Now Sri Lanka or the government of Sri Lanka or the ruling regime has lost it and remarkably the same media that talked so much about winning hosting keeps mum on it.
A high level delegation of Sri Lanka government including the President's son Namal Rajapaksa, Governor of Central Bank of Sri Lanka Ajith Nivard Cabraal and Sports Minister Mahindananda Aluthgamage were in the Caribbean Island of St Kitts for last minute lobbying.
They were a group of bad losers and gained only 27 votes whilst Gold Coast of Australia secured 43 votes.
The government gambled billions of rupees of public money of the poverty stricken island nation to win the hosting rights.
Here is the story published in The Australian:
QUEENSLAND'S Gold Coast has won the rights to host the 2018 Commonwealth Games - and the $1.1bn debt that comes with it - with a solid victory over a tsunami-ravaged port in Sri Lanka.
The Gold Coast was hot favourite to out-muscle Hambantota and is counting on using the Games to restore lustre to an image battered by downturns in tourism and property and the wrong kind of publicity about its crime rate.
Premier Anna Bligh is also keen for a win as she gears up for a state election due early next year that is odds-on to deliver a change of government.
When the result was announced, Ms Bligh threw her arms into the air and cried out with joy.
“It's been a very very close vote and there's a good choice we weren't going to make it. We had seven rehearsals, we've had 15 meetings, we've lobbied everybody, there hasn't been much sleep,” the blushing premier said immediately after the announcement.
“I'm so proud of this team, I'm so proud of the Gold Coast, I'm so proud of being a Queenslander tonight.”
A meeting of the 71 Commonwealth nations on the Caribbean Island of St Kitts this morning was decided by a vote of 43 to 27 in the Gold Coast's favour. Commonwealth Games President Michael Fennell of Jamaica was not required to exercise his casting vote.
A close vote was anticipated after 11th-hour lobbying by Sri Lanka including an impassioned address by President Mahinda Rajapaksa on the sidelines of last month's Commonwealth Heads of Government Meeting in Perth.
SportsBet was last night paying $1.50 on a Gold Coast win, compared with $2.50 for Hambantota.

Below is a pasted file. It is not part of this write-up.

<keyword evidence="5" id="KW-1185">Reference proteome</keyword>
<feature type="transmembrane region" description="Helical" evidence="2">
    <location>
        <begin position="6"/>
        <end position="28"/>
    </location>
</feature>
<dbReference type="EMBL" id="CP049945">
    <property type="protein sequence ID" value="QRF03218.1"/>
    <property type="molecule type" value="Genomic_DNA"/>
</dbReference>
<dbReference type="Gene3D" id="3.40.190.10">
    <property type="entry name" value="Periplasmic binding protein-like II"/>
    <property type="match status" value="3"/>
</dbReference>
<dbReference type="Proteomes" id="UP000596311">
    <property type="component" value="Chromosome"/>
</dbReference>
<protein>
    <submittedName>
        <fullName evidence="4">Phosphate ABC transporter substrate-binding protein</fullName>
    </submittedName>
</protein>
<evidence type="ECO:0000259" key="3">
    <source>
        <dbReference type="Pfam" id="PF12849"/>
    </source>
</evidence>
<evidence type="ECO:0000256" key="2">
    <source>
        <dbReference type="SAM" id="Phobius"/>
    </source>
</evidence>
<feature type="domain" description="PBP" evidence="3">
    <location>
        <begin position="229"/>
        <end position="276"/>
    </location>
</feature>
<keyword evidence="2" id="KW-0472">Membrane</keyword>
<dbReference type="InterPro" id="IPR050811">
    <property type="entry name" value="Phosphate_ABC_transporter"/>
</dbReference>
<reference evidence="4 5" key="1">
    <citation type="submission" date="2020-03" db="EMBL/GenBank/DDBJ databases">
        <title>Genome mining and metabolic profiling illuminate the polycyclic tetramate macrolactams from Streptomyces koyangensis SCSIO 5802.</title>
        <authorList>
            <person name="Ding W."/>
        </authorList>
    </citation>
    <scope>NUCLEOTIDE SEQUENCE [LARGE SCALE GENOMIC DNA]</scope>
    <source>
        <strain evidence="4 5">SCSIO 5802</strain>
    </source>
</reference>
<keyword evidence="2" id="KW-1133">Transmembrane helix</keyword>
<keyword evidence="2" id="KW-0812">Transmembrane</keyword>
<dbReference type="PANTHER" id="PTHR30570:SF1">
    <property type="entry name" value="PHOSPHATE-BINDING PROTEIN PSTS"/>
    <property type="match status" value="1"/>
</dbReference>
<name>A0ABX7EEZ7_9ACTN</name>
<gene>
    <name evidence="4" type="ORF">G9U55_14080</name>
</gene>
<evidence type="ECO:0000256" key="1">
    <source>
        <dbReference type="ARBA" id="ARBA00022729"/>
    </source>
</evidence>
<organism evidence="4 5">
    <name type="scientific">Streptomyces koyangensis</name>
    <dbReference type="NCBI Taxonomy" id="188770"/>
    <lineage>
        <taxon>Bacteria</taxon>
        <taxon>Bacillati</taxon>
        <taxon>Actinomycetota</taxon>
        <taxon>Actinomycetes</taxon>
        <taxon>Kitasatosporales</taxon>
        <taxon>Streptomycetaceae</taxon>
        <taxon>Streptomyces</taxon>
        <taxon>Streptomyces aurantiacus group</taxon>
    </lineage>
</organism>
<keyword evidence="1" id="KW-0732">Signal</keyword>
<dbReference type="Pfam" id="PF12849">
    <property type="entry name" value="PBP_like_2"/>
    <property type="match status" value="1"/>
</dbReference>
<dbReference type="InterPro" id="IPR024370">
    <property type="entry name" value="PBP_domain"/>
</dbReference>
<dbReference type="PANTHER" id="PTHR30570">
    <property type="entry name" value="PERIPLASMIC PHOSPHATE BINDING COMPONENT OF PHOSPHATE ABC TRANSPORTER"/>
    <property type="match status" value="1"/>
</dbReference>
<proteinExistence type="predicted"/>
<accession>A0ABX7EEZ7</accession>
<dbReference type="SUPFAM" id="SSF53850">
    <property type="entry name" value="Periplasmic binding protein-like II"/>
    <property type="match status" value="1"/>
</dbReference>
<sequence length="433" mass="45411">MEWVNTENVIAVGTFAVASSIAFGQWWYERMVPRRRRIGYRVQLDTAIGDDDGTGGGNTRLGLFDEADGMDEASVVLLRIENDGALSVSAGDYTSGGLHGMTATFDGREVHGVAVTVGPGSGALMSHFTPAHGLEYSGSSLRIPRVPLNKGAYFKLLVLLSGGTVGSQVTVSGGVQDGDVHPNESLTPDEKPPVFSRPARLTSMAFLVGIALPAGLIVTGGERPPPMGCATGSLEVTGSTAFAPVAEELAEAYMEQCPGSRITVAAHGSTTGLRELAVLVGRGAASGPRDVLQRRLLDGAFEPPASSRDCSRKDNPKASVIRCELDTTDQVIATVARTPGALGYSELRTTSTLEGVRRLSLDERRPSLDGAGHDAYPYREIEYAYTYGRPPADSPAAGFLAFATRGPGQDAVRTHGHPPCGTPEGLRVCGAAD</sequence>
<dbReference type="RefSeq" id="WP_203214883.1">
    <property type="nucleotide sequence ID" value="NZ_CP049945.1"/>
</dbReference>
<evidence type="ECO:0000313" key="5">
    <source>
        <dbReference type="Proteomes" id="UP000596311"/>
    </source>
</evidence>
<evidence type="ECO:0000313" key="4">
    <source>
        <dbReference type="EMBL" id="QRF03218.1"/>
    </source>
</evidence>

As taxpayers are to foot 56 per cent of the Gold Coast games' proposed $1.97bn budget, plus any overruns, questions are being asked as to whether the economic benefits outweigh the cost.
RMIT University sports economist Mark Stewart said extensive research on major sporting events, including the Sydney Olympics, showed such spectacles "very rarely" reaped economic benefits across a whole economy.
"So why do cities bid for them? There is research that shows major events result in a great amount of happiness, so politicians are probably seizing on this potential for their political ends," Mr Stewart said.
Ms Bligh has touted the games as a "once-in-a-generation opportunity" to transform the Gold Coast, citing the 1982 Brisbane Commonwealth Games. That event -- remembered for swimmer Tracey Wickham, marathon runner Robert de Castella and Matilda the winking kangaroo -- left Queenslanders "assets" such as the 49,000-capacity QEII Stadium, which once hosted the Brisbane Broncos but now caters mostly to school carnivals and audience-free training sessions.
This week, the stadium was so eerily quiet that Griffith University students such as Racheal Watt sat their yearly exams in the venues' function rooms.
"The government keeps saying it doesn't have enough money for more hospital beds and more nurses, but that's what we need and that's where the money should be going instead," said the 22-year-old trainee nurse. "I've only ever been here for school athletics and exams, so it's not being used for what it was built for."
Jim Soorley, Brisbane's lord mayor from 1991 to 2003, said his administration "spent millions of dollars propping up and maintaining old, depreciating Commonwealth Games facilities" until the state government "thankfully" had assumed liability for the venues. "The Commonwealth Games are archaic. They're a relic of the past with absolutely no significance nowadays. That there are only two cities bidding for the event proves that."
Stadiums Queensland's Cobey Moore said it was unfair to judge QEII's worth by 1982 standards, saying its purpose had now changed to a community venue.
Queensland Treasury was unable to say when, or if, the 1982 games debt was actually paid off, due to the passage of time and changes in accounting practices.
Hambantota's budget anticipated a spend of only $652m, with Sri Lankan authorities subsidising 66 per cent of the proposed cost.
The Gold Coast will be the fifth Australian city and the first of our regional cities to host the games. Sydney was the first to have that honour, hosting the then British Empire Games in 1938, followed by Perth (in 1962), Brisbane (1982) and Melbourne (2006).
මේ ලිපියට ඔබ කැමති නම් වෙන අයත් එක්කත් බෙදා ගන්න